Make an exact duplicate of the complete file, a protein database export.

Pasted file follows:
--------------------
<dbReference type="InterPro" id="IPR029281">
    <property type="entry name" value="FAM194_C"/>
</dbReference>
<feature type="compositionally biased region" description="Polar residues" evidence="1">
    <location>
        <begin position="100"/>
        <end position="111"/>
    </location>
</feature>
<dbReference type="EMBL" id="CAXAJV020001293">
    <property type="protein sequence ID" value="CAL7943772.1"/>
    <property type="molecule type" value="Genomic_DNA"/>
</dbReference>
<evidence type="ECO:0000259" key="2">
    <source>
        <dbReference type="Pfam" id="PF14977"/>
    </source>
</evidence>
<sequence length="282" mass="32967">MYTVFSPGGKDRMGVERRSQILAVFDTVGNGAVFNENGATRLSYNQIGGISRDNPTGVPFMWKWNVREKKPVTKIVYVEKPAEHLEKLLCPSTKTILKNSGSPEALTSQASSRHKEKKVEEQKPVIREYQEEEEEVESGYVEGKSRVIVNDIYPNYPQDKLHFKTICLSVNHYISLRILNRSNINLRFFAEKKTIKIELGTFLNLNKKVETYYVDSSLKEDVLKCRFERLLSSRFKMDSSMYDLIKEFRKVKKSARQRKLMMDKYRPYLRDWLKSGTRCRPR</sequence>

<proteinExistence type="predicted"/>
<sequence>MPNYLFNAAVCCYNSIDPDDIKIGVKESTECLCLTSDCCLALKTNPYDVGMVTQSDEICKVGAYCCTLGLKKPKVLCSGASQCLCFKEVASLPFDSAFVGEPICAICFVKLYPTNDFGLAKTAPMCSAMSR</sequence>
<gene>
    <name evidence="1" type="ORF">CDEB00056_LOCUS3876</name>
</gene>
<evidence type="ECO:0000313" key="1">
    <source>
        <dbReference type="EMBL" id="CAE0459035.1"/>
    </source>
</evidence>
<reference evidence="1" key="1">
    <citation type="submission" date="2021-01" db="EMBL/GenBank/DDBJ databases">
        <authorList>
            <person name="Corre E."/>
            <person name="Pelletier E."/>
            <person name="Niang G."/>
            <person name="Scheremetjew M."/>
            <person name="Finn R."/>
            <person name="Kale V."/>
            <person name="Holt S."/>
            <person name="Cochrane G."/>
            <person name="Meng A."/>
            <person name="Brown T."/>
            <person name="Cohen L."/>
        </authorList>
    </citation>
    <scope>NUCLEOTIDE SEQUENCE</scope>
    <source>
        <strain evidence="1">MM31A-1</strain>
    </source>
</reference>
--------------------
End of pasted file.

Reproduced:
<dbReference type="InterPro" id="IPR029281">
    <property type="entry name" value="FAM194_C"/>
</dbReference>
<feature type="compositionally biased region" description="Polar residues" evidence="1">
    <location>
        <begin position="100"/>
        <end position="111"/>
    </location>
</feature>
<dbReference type="EMBL" id="CAXAJV020001293">
    <property type="protein sequence ID" value="CAL7943772.1"/>
    <property type="molecule type" value="Genomic_DNA"/>
</dbReference>
<evidence type="ECO:0000259" key="2">
    <source>
        <dbReference type="Pfam" id="PF14977"/>
    </source>
</evidence>
<sequence length="282" mass="32967">MYTVFSPGGKDRMGVERRSQILAVFDTVGNGAVFNENGATRLSYNQIGGISRDNPTGVPFMWKWNVREKKPVTKIVYVEKPAEHLEKLLCPSTKTILKNSGSPEALTSQASSRHKEKKVEEQKPVIREYQEEEEEVESGYVEGKSRVIVNDIYPNYPQDKLHFKTICLSVNHYISLRILNRSNINLRFFAEKKTIKIELGTFLNLNKKVETYYVDSSLKEDVLKCRFERLLSSRFKMDSSMYDLIKEFRKVKKSARQRKLMMDKYRPYLRDWLKSGTRCRPR</sequence>

<proteinExistence type="predicted"/>
<sequence>MPNYLFNAAVCCYNSIDPDDIKIGVKESTECLCLTSDCCLALKTNPYDVGMVTQSDEICKVGAYCCTLGLKKPKVLCSGASQCLCFKEVASLPFDSAFVGEPICAICFVKLYPTNDFGLAKTAPMCSAMSR</sequence>
<gene>
    <name evidence="1" type="ORF">CDEB00056_LOCUS3876</name>
</gene>
<evidence type="ECO:0000313" key="1">
    <source>
        <dbReference type="EMBL" id="CAE0459035.1"/>
    </source>
</evidence>
<reference evidence="1" key="1">
    <citation type="submission" date="2021-01" db="EMBL/GenBank/DDBJ databases">
        <authorList>
            <person name="Corre E."/>
            <person name="Pelletier E."/>
            <person name="Niang G."/>
            <person name="Scheremetjew M."/>
            <person name="Finn R."/>
            <person name="Kale V."/>
            <person name="Holt S."/>
            <person name="Cochrane G."/>
            <person name="Meng A."/>
            <person name="Brown T."/>
            <person name="Cohen L."/>
        </authorList>
    </citation>
    <scope>NUCLEOTIDE SEQUENCE</scope>
    <source>
        <strain evidence="1">MM31A-1</strain>
    </source>
</reference>